July 6, 2017

Rallies are Losing their Novelty—Now What?

I did not grow up in a protesting household. Let’s face it, I didn’t grow up in a protesting decade.

It was the 80s. People were happy about banana clips. Ronald Reagan, who once starred in a movie opposite a monkey, was president. I mean, even most of the music was optimistic.

In my 20s, I moved to Denver. I got birth control pills at Planned Parenthood. I became passionate about women’s healthcare and family planning. I educated and marched and fundraised and phone-banked. I sat on the Planned Parenthood Young Leaders Advisory Council. I read The War on Choice.

It felt good to pay attention—to learn. I was discovering how I felt about feminism and figuring out where I fit into the movement.

I even became an escort—no, not that kind. The other kind. I wore a bullet-proof vest at 20th and Vine, avoiding the eyes of the protestors and bloody-fetus-poster carriers as I popped up my umbrella and escorted abortion patients into the clinic.

My mom said, “Isn’t there a safer way you could contribute to society?”

My boyfriend said, “Good job.”

My heart said, “Keep going.”

In 2002, I flew to Washington, D.C. last minute to join the March for Women’s Lives. I held a sign, and wore a T-shirt that said: “It’s the Supreme Court Stupid!”

Planned Parenthood of the Rocky Mountains arranged my hotel. I slept in the same bed with a stranger; we’re still in touch.

I was privileged and doing fine, and I was fighting for those less fortunate.

Now, I’m in my 40s.

And it’s time to get out there again—and, I did. I marched in February, and again in April. And, then, I went down to Senator Cory Gardner‘s office.

Now, the political climate feels messier and more real—and it matters a hell of a lot more.

But after the latest presidential election, I was terrified, energized, angry, and overwhelmed. We all were.

We posted our photos and made our signs and we were all over Facebook. It felt good to do more than just vote.

We realized that we’d relied on our institutions to save us from Donald Trump, and they had failed us. So we scrambled and organized and called and made posters and went downtown in the middle of the day and took flowers to Muslims.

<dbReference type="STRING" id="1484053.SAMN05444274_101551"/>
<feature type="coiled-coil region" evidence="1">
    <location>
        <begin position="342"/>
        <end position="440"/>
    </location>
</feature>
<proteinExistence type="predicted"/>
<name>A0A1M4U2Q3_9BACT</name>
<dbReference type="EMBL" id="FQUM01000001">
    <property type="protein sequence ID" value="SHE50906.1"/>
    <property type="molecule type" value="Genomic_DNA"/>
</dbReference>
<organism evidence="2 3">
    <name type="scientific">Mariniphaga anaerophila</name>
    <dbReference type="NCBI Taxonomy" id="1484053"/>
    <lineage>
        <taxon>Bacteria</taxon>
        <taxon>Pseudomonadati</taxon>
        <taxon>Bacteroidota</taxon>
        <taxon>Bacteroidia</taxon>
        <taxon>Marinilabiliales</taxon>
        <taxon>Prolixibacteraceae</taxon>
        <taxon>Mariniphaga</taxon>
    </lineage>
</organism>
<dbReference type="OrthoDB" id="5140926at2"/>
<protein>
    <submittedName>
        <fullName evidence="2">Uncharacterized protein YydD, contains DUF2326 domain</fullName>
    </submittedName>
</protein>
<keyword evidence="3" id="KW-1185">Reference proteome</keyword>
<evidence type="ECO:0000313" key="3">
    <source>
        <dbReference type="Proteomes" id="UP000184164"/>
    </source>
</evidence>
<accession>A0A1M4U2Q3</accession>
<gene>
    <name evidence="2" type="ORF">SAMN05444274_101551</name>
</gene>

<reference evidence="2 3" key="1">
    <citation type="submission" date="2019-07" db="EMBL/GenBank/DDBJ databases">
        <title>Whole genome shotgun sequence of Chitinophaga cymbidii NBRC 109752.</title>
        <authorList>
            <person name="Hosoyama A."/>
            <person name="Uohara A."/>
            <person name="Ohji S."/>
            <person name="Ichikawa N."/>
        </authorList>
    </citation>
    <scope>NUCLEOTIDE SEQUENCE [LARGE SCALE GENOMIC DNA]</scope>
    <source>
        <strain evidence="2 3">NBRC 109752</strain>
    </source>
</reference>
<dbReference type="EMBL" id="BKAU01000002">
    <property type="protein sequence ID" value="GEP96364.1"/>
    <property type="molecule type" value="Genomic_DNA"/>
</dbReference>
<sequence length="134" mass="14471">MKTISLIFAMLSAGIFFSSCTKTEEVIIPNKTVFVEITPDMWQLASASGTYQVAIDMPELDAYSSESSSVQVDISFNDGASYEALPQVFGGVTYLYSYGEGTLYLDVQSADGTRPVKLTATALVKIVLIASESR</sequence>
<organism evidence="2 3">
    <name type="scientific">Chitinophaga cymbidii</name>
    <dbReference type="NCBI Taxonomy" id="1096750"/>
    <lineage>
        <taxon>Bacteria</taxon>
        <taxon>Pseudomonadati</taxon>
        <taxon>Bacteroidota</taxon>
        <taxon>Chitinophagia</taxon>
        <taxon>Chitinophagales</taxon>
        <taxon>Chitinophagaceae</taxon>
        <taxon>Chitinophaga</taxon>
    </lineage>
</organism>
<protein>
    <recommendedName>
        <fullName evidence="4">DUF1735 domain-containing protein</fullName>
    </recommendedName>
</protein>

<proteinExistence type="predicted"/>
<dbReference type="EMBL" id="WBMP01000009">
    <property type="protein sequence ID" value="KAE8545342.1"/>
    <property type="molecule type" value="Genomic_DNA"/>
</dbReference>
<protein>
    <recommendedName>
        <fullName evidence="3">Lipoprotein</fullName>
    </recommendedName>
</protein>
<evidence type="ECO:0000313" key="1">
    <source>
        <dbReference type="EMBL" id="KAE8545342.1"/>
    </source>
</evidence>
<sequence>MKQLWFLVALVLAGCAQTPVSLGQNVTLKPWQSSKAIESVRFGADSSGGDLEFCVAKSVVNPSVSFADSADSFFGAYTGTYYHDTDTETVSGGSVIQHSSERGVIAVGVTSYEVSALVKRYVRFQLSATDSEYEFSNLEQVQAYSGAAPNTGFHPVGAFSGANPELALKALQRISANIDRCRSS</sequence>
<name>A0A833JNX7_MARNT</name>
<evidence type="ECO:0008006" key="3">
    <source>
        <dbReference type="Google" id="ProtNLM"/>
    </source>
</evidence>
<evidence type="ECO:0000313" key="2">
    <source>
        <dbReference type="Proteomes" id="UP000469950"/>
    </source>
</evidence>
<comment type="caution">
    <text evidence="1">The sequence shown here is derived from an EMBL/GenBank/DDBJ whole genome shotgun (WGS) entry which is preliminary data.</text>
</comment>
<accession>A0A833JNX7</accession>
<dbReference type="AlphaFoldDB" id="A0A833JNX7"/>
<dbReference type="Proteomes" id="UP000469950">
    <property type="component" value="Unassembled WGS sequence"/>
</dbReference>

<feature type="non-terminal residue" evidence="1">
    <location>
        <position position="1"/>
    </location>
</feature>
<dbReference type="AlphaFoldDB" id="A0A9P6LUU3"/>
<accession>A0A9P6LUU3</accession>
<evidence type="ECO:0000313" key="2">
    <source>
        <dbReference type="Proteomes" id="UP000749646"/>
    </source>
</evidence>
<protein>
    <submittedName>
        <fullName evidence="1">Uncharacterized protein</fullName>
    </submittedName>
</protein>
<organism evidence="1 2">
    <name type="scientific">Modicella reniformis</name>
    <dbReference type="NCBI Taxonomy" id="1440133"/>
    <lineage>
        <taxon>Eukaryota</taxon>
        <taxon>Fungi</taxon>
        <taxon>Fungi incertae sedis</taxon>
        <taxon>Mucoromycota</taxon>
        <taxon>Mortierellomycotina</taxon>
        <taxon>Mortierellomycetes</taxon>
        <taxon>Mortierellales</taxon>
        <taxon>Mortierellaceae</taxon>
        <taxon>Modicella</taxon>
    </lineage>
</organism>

And we meant every word of it.

Others did even more. They hosted huddles at their house, spoke at rallies, organized letter-writing parties.

And now it’s been over seven months since the election.

And we’re tired. And life has continued. My daughter wanted to take parkour lessons. One of my clients asked me to write 250 bios in three weeks. Summer camps are happening. My father-in-law’s cancer got worse. And my husband started home-brewing kombucha.

The trivial, you see—and the tragic.

Either way, life continued. I got distracted.

Although Trump continues to remind me that our country is a sh*t show, I find less and less time for that daily alert. I archive the emails from Indivisible without reading them.

And I feel guilty.

And I long already for the days when voting was enough.

Because I am spoiled and whiny and so very American. I’m not used to having to work so hard for freedom and democracy.

So, first, I stop hating myself. I realize that Rome wasn’t built in a day. Just as I must remember changing a country is difficult, changing a person is no picnic either. I can’t, you see, learn to be a civic leader overnight. I must map out a plan. I must create a sustainable action item list. I must forgive myself for not being a full-time, unpaid activist. I must remind myself that this is a marathon, not a sprint; that kindness is activism, too; that serving, in any way, is a civic action.

And I laugh with joy when my daughter comes home singing, “This land is my land.”

And, when she knows all the words to “Blowin’ in the Wind” and I don’t, I get a little choked up. And I’m relieved that civic spirit is still alive.

And I’m doing my best. Along with everyone else, that’s all I can do.


Author: Andrea Enright
Image: Wikimedia Commons
Editor: Leah Sugerman
Copy Editor: Nicole Cameron
Social Editor: Khara-Jade Warren

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